Submesoscale horizontal structure of upper-ocean velocity and density

Sina Khani, University of Washington, Applied Physics Laboratory, Seattle, WA, United States, James B Girton, Applied Physics Laboratory, University of Washington, Seattle, WA, United States, Eric L Kunze, NorthWest Research Associates, Seattle, United States, John Mickett, University of Washington, Applied Physics Laboratory, Seattle, United States and J. Thomas Farrar, Woods Hole Oceanographic Inst, Department of Physical Oceanography, Woods Hole, United States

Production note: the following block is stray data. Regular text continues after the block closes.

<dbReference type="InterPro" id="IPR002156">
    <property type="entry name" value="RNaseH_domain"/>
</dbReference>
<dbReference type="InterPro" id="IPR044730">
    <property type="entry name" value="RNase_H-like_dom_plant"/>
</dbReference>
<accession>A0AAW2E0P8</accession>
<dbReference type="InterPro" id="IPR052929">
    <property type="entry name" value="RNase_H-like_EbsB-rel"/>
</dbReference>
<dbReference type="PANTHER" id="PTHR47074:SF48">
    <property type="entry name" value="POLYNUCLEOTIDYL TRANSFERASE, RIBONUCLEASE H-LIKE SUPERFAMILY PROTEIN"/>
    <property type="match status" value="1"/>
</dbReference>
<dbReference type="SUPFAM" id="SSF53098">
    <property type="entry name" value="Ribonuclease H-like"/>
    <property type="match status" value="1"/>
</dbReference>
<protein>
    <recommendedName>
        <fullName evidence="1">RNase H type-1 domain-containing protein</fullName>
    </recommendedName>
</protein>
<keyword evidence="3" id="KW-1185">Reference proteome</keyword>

Upper ocean velocity and density structure results from a superposition of many processes, including internal waves, fronts, baroclinic instability, atmospheric forcing, and turbulent energy transfer to smaller or larger scales. We report on measurements from dense arrays of drifting profilers (9, 16, and 23 EM-APEX floats at a time) and contemporaneous ship surveys with ADCP and a towed CTD profiler (SWIMS) to characterize upper ocean horizontal structure on 0.5-100 km scales at 3 sites in the vicinity of the North Pacific Subtropical Front. Comparisons are made between (a) straight-line legs in the ship surveys, (b) along-trajectory estimates from the profiling floats, and (c) simultaneous differences across the float arrays. The first two approaches allow estimation of horizontal wavenumber spectra (taking into account the differences in platform speed and folding together of spatial and temporal variability), while the third provides estimates of the spatial covariance and structure functions. Furthermore, horizontal structure in narrow-band frequency peaks attributable to a single coherent tidal or near-inertial internal wave can be estimated and removed using least-squares fitting. Spectral energy estimates and real-space statistical energy distributions are compared between these methods in the regions of overlap. The results are also used to investigate the separability of frequency and wavenumber contributions and to identify the shapes and structures related to different types of forcing and dynamical processes.